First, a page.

RELEASE:

CONTACT:
IMMEDIATE

Lou Hatter 540-829-7537
Lou.Hatter@vdot.virginia.gov
540-717-2890
CULP 2009-024

March 1, 2009



ROADS REPORTED IN GOOD CONDITION AFTER OVERNIGHT STORM
Motorists Urged to Use Caution and Expect to Encounter Patches of Snow and Ice

CULPEPER — Roads are reported mostly wet but with patches of snow and ice after an overnight storm left Central Virginia dusted with snow. Motorists who must drive this morning, particularly in the hours just after dawn, should be aware that they may encounter patches of ice and snow that will make driving hazardous.

Crews from the Virginia Department of Transportation have been working overnight to ensure that the roads are in good condition after the storm. Some minor accumulations of snow are reported on secondary roads in Albemarle County, Orange County, Culpeper County and Fauquier County. Most of the region received about one inch of snow and sleet from the storm.

Freezing conditions are most likely to occur in the western parts of Central Virginia near the Blue Ridge Mountains. Motorists should also be particularly cautious on bridges and overpasses, entrance and exit ramps and crossovers as well as roads at higher elevations.

Another winter storm is forecast to affect Central Virginia beginning Sunday afternoon and continuing into Monday morning. This storm could produce significant snow accumulations and may be accompanied by high winds and drifting snow. Motorists are advised to keep aware of local weather forecasts as well as road conditions throughout the day Sunday. If a significant winter storm develops motorists should avoid all non-essential travel until the weather improves.
 
VDOT offers the following tips for driving in winter weather:
• Before you begin your trip, know the current road conditions and weather forecasts. Call 511 or visit www.511Virginia.org.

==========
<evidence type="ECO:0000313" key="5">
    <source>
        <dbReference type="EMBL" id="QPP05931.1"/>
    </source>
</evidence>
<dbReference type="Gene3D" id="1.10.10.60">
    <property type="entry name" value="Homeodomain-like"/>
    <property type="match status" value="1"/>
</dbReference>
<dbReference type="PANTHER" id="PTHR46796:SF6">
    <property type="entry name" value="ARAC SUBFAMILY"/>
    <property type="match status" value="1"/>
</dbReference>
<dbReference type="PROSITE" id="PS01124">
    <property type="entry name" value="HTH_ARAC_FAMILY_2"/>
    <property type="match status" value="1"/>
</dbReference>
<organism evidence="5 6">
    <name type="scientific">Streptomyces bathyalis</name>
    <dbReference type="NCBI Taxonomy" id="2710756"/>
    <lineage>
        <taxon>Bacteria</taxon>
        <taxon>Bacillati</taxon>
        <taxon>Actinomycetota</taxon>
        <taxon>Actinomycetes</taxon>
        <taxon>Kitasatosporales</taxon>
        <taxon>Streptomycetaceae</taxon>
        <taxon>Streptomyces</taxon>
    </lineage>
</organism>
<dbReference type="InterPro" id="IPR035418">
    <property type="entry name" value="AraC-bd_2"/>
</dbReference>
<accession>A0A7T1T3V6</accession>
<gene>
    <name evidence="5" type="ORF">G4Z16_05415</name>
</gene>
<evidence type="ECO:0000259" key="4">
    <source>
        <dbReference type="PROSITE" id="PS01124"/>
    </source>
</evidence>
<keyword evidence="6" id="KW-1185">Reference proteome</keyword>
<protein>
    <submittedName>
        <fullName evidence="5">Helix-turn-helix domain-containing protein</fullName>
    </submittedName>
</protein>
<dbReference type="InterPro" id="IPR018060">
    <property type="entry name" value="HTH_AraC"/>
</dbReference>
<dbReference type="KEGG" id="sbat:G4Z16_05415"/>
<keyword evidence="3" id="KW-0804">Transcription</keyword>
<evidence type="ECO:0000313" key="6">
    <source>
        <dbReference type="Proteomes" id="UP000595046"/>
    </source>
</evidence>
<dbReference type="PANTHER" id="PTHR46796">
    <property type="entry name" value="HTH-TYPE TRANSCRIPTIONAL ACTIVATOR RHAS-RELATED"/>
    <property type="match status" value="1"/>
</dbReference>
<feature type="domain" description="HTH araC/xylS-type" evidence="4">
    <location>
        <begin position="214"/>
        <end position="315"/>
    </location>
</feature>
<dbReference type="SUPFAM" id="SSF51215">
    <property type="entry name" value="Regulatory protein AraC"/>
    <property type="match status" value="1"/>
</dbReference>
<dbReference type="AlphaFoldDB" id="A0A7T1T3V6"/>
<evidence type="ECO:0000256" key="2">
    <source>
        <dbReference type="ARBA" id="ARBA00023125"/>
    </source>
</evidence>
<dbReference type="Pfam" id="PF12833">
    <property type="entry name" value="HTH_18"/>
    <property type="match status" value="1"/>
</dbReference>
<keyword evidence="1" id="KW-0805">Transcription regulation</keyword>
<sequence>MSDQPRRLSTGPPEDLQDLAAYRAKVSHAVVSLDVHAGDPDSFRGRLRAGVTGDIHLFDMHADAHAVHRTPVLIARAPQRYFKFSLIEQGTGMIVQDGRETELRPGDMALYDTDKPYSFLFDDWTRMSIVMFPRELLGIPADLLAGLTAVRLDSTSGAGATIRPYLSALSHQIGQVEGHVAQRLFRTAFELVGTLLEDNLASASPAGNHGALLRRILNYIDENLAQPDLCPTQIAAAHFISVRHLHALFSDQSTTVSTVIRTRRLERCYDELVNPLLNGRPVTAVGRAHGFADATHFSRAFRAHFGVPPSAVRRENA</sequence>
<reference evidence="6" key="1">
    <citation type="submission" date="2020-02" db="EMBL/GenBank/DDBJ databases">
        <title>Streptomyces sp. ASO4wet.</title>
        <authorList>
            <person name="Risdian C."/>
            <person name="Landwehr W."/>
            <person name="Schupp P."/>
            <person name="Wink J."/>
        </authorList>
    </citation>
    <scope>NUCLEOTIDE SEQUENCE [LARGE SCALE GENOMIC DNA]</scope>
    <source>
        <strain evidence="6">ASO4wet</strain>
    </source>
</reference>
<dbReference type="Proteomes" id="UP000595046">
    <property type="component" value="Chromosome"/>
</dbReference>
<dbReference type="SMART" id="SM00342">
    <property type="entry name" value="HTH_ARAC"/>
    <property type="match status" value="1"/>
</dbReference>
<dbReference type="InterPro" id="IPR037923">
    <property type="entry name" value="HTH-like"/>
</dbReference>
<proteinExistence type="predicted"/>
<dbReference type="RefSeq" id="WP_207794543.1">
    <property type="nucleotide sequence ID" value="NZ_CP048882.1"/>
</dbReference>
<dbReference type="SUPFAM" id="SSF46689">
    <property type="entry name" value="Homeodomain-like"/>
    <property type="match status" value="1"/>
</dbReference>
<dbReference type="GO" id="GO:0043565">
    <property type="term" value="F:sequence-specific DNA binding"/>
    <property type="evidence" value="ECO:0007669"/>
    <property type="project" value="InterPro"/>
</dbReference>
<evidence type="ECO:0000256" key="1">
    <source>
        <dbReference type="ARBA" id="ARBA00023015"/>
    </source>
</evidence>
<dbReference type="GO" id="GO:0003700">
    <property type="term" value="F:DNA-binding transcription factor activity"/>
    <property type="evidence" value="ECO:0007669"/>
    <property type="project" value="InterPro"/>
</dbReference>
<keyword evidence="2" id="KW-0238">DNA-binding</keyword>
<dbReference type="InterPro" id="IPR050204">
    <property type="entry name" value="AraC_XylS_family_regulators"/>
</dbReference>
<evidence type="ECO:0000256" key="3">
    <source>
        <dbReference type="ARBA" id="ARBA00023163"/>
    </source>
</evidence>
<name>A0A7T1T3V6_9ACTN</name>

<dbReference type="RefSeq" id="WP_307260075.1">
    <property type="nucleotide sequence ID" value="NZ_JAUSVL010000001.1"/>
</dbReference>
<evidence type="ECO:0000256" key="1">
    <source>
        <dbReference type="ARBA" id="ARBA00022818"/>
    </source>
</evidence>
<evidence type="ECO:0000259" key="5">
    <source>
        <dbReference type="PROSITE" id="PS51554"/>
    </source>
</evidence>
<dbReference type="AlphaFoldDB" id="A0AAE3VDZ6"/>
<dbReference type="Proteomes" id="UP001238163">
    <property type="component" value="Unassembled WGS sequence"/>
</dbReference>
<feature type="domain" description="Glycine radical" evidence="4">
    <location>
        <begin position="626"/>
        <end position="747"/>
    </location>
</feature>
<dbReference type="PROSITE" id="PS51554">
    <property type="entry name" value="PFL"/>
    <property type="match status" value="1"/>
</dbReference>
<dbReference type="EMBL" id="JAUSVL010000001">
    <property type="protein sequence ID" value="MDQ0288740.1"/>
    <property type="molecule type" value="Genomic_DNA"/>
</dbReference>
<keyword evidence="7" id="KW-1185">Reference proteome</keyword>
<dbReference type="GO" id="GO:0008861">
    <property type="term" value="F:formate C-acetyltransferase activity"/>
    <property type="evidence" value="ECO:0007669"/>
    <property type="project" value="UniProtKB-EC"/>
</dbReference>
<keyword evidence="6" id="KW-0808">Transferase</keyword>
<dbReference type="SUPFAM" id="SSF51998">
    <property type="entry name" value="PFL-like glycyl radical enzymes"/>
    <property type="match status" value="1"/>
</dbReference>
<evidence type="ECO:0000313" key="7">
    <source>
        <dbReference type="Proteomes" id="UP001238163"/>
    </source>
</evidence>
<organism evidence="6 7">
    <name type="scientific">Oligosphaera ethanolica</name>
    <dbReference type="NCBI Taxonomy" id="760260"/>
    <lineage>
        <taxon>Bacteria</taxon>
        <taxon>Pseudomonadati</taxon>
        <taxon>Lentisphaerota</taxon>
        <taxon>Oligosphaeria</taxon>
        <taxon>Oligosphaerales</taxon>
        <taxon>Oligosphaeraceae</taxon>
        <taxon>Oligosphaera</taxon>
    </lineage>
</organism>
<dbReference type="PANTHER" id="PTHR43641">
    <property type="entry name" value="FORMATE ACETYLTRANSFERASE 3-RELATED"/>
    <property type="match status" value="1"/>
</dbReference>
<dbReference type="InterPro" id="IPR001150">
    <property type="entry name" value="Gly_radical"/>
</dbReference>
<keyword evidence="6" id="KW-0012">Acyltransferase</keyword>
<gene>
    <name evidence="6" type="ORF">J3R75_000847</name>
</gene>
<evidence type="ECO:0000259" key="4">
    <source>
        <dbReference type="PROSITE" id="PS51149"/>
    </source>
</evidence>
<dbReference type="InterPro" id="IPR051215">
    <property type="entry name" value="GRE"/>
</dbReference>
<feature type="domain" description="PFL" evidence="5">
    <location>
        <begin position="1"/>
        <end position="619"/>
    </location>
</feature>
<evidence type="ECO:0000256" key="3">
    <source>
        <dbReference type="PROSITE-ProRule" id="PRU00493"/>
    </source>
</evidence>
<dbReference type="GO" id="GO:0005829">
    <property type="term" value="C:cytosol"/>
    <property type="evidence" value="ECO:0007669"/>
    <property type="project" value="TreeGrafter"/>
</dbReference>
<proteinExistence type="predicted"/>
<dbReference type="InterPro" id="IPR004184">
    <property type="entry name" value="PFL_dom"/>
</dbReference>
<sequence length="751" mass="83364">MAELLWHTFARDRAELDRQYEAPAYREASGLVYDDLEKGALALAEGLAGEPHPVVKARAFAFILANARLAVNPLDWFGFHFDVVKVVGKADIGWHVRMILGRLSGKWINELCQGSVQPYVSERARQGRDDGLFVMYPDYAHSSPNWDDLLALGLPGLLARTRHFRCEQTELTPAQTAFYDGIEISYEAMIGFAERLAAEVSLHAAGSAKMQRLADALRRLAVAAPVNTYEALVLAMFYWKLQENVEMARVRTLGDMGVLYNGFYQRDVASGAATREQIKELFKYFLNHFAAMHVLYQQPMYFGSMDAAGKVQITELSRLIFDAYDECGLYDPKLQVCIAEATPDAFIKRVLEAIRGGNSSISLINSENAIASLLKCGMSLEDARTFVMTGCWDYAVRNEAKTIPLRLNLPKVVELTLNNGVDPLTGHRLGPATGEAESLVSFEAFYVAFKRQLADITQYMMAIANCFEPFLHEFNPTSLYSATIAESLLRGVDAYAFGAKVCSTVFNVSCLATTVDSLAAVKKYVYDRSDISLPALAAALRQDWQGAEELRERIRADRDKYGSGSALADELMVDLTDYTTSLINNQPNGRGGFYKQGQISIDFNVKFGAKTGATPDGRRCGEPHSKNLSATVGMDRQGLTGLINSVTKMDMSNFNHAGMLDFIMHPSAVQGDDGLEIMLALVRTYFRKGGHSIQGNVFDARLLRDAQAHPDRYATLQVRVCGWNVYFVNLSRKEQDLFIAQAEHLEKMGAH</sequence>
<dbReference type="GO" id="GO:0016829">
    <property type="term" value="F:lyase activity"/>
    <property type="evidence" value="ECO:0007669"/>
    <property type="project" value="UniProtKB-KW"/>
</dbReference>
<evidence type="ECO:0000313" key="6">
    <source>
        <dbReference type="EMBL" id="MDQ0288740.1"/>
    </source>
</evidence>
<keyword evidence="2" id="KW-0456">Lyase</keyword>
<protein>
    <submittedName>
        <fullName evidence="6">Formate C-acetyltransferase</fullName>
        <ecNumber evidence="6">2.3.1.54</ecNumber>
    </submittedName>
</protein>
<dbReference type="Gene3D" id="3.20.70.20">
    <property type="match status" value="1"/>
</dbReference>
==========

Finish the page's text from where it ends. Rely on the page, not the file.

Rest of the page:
• Make sure your windows, mirrors and lights are clear of ice and snow.
• Always wear your seat belt.
• Allow extra time to travel to your destination.
• Be aware of potentially icy areas such as bridges, overpasses and shady spots. Also, if there is heavy snow, ice or high winds, be alert to potential driving hazards including downed branches, trees and electric lines.
• Reduce speed as appropriate and keep a safe distance of at least five seconds behind other vehicles and snowplows.
• Do not pass a snowplow unless it is absolutely necessary. Remember, the plow is clearing a path for you.
• Keep an emergency winter driving kit in your car. The kit should include a small bag of rock salt, sand or cat litter to provide traction in case you get stuck, a snowbrush and ice scraper, a flashlight, battery booster cables, a blanket and extra clothing.
• Practice common sense. Remember that your car cannot start, stop, or turn as quickly and surely on snow or ice as it does on dry pavement, so think and drive accordingly.

Information about preparing for winter weather and other emergencies can be found at www.ReadyVirginia.gov. The National Weather Service, Virginia Department of Emergency Management, Virginia Department of Social Services and other state agencies have created the Ready Virginia resource to provide residents with a one-stop shop for emergency preparedness tips and information.

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